5 Commonly Overlooked Laboratory Checks for your FDA cGMP Audits

April 1, 2015 | Posted by Team in Outsourcing Trends |

This blog post is a guest post from Edword Simpson, technical engineer at Science Exchange lab, RS Calibration.

labcheck

Ensuring that everything in your laboratory is ready for any upcoming audit is a nail-biting task. The annual FDA audit for compliance with regulatory guidelines, like the current goods manufacturing process (cGMP) is especially tedious. Manufacturing processes and equipment for pharmaceuticals are regulated very carefully by the FDA and require strict adherence to industry standards.

 

Here are five things that aren’t always given the attention they require and could easily result in regulatory action for failing to comply with cGMP:

  1. Thorough Product and Equipment Training – The ‘c’ in cGMP is for current, and keeping up-to-date requires regular investment in new equipment. Make sure your employees are thoroughly trained in procedures and safety precautions for operating, maintaining, calibrating and cleaning them all. This prevents errors and contamination, and if your staff is familiar with all the safety precautions, it reduces the likelihood of workplace injuries too.
  2. Refresh Your Employees’ Knowledge – Your staff can’t perform their duties to a minimum standard if they don’t know, or don’t remember, what the standard is. Make sure there are regular reminders of the regulations and proper calibration, which are well-explained and easily accessible. These can be in the form of posters around workspaces or periodic e-mails and refresher courses. The idea is to ensure the requirements are stressed often enough to prevent lapses in proper operational procedures and calibration.
  3. Keep Up-to-Date and Organized Records – There should be a strict process in place for keeping and regularly updating records for any significant events, including errors and calibration results, equipment malfunctions, damaged parts and their replacements. Other than just your laboratory equipment, you should also have a comprehensive and detailed database to keep track of personnel issues like illnesses and injuries, mishaps and the like. All relevant information should be well-organized and security measures set in place to prevent unauthorized access.
  4. Regular Maintenance Schedule – Making sure that your equipment is always performing within the parameters requires periodic maintenance. Best practices for routine maintenance include a suitable schedule for calibration, cleaning and pre-emptively replacing parts and equipment that are nearing the end of their serviceable life. A detailed roster with a systematic checklist should be in place for employees tasked with maintenance. Any expired products should be removed off the shelf and disposed of properly to avoid getting them accidently getting mixed with the ones scheduled to be released to the market.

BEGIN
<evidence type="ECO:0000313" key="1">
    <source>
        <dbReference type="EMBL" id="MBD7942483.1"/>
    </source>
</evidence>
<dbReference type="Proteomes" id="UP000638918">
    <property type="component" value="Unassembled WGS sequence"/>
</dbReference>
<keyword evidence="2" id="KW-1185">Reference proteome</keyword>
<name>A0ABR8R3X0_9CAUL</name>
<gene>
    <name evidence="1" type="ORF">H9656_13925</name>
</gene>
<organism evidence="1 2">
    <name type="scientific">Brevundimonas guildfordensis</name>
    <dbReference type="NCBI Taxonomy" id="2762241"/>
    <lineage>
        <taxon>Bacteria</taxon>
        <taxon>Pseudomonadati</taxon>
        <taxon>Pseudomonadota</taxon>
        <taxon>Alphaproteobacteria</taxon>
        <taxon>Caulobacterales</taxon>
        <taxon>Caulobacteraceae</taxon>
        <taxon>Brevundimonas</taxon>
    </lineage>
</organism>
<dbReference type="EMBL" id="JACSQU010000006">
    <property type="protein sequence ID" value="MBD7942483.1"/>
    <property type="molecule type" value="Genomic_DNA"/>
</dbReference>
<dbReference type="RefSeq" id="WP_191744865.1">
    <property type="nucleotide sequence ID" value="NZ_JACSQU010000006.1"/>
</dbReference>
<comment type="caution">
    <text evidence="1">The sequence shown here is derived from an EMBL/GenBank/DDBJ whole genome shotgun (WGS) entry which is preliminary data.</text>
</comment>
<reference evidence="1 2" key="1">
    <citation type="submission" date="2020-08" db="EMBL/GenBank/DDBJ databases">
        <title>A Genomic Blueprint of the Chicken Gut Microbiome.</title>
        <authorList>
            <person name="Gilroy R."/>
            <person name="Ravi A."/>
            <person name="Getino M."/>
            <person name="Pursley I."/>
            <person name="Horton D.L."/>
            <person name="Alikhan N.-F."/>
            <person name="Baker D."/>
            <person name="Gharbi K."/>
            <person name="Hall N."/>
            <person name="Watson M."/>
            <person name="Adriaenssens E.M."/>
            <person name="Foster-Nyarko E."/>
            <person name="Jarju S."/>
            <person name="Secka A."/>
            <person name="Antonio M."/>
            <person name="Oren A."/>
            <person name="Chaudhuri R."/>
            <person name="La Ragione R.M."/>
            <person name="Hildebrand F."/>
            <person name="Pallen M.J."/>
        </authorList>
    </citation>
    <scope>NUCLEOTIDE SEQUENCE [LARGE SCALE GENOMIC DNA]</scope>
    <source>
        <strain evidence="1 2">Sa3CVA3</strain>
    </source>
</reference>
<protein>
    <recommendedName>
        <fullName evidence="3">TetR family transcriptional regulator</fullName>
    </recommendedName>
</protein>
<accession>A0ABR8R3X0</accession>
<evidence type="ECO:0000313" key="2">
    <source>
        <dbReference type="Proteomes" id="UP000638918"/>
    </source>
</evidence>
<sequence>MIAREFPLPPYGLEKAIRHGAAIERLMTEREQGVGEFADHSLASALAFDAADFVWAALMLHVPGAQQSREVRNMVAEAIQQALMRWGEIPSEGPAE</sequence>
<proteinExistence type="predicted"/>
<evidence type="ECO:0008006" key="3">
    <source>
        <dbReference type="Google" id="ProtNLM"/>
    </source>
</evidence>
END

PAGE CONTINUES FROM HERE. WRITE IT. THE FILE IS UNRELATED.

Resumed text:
5. Analyze Your CAPA System Procedure – We’ve all heard the proverb “a stitch in time saves nine,” and that’s exactly what a Corrective and Preventive Actions system does for your laboratory. Investing in a CAPA is almost essential for making sure you nip minor complications in the bud before they can do major damage. It’s not a ‘set-it-up and forget about it’ system, and you should update the processes periodically to keep up with any changes or shortcomings. Any errors that have made it through can be traced back through the system to find the point of occurrence, so another parameter can be added to prevent it the next time around. As with any other process, any errors and corrective measures need be documented in detail and periodically reviewed for improvement.

It isn’t necessary for your laboratory to have accreditation to ISO 17025 standards, but the FDA’s regulations are similar and it’s good to be up-to-date with the standards. The scope of FDA requirements for compliance with cGMP for Finished Pharmaceuticals covers everything from facility and equipment, to organization and personnel. The complete list of regulations is published under Title 21 of the Code of Federal Regulations.

Author Bio: Edword Simpson is a seasoned Calibration and Technical Engineer working for RS Calibration Inc. in Pleasanton, CA. Over the course of his career, he has developed a special knack for finding faults in machines and does not rest until they are rectified. As far as Edword is concerned, the job isn’t done till the machine works perfectly. He loves to share information about how machines work so if you have any questions you can reach him through his Science Exchange storefront: https://www.scienceexchange.com/labs/rs-calibration-service

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